Major research outcome

Major research outcome

  • Professor Ji-hwan Choi, Satellite Network Slicing: How Can Fast-moving Satellites Provide the Internet Services?
  • 관리자 |
  • 2023-01-06 12:47:05|
  • 53
The satellites have strength in their wide coverage and immunity from terrestrial disasters. The power of low earth orbit (LEO) satellites has been vividly demonstrated for communications and Earth observation in the Russo-Ukrainian War. The technical advancements are being made in both the space-grade hardware technologies and future network architecture. With anew emerging network technologies represented by virtualization and programmability such as virtual networks, edge computing, software-defined networking, and so on, satellites can provide various types of differentiated services in an efficient manner by utilizing on-board processing, computing, and caching capabilities. 

In particular, network slicing, one of the key techniques in 5G networks, can provide each network customer with a dedicated service by virtually creating an independent virtual network, called a network slice, from a physically shared common network infrastructure. Challenges in realizing network slicing in satellite networks are unique because the network is constructed over long wireless links, and each satellite node moves at very high speeds. For the given locations of ground network slice requests, access satellites should perform frequent handovers to serve the slice during the required service time. In addition, the inter-satellite link (ISL) connectivity and link distances may vary over time. 

In recent work led by Prof. Jihwan Choi in the department of Aerospace Engineering, KAIST, in collaboration with DGIST, a satellite edge computing architecture and the scheduling policy of network traffic were proposed for satellite network slicing. The results indicate that task offloading to satellite servers is more efficient for the constellation with a higher altitude with respect to on-board transmission/computation power consumption, but a lower altitude is more advantageous in terms of latency. An appropriate altitude of the satellite network should be decided with the target latency level of applications and the cost of satellite edge servers into consideration. Otherwise, the satellite edge servers may turn out to be less efficient as the number of satellite edge servers increases at low altitudes.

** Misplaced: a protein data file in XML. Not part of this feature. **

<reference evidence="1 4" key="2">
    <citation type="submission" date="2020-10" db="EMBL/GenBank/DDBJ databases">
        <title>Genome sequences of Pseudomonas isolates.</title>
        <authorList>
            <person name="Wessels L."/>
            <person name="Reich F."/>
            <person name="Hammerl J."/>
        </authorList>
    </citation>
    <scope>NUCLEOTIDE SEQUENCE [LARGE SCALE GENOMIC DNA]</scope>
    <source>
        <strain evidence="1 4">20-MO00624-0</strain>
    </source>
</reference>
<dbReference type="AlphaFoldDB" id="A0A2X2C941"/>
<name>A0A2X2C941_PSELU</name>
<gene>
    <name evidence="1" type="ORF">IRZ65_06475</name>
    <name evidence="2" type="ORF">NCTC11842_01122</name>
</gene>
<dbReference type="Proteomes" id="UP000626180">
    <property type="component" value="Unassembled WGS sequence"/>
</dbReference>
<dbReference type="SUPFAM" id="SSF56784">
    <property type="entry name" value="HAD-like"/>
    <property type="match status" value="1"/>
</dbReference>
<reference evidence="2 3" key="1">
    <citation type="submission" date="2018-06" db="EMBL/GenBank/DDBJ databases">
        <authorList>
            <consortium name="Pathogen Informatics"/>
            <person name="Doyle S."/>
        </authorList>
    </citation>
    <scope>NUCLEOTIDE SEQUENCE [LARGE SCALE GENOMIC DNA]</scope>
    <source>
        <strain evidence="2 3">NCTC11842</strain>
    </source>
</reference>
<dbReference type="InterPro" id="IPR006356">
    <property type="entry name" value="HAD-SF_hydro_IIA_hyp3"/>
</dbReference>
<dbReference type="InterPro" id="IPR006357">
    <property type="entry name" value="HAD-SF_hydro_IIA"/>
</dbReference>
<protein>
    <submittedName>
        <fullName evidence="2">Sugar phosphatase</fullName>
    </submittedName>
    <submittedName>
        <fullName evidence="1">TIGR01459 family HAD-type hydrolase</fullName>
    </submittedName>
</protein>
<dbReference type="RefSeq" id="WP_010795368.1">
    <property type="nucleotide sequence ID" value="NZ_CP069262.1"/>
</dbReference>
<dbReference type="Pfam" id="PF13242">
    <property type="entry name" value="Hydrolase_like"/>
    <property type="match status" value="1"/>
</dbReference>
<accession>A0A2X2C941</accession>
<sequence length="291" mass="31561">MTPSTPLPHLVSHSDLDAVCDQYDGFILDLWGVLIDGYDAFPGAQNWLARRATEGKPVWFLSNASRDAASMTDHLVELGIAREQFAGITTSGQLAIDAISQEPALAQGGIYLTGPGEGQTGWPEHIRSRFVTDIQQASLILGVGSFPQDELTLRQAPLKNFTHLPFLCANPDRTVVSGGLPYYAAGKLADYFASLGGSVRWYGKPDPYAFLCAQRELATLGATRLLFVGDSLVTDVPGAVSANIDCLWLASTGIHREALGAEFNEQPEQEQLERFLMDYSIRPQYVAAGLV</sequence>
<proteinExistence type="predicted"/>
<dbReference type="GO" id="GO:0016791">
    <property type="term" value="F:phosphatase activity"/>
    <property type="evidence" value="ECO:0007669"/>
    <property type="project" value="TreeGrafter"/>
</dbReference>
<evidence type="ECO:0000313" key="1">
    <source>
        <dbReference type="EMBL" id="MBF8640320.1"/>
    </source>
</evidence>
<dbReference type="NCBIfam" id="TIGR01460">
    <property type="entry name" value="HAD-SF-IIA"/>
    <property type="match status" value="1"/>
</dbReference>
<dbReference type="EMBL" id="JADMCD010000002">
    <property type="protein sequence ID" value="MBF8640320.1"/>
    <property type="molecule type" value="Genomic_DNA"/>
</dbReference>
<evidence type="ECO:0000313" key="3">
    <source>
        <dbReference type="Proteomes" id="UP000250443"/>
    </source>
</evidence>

Slice planning in a satellite network embeds the virtual network requests (VNRs) and manages the embedded virtual networks during the required service time with handovers, if necessary, to handle the mobility of satellites. Handovers occur when the embedded satellite nodes are no longer available. Sizable ISL capacities are necessary to increase the overall network throughput because the system bottleneck is on the ISL, while sufficient access satellite capacities are useful for the system efficiency, represented by the throughput and cost ratio of the network. With access satellite handover, the end-to-end ISL routing path is jointly updated, and then the end-to-end slice is also handed over by re-embedding the expired slice. 

This work is the first attempt to propose potential satellite network slice scheduling and planning strategies with handover and ISL routing management in joint accounts, and will guide further research and hardware development with a proliferation of newly-emerging future satellite network applications. A part of this work was published in IEEE Internet of Things Journal (Volume 9, Issue 16) in 2022.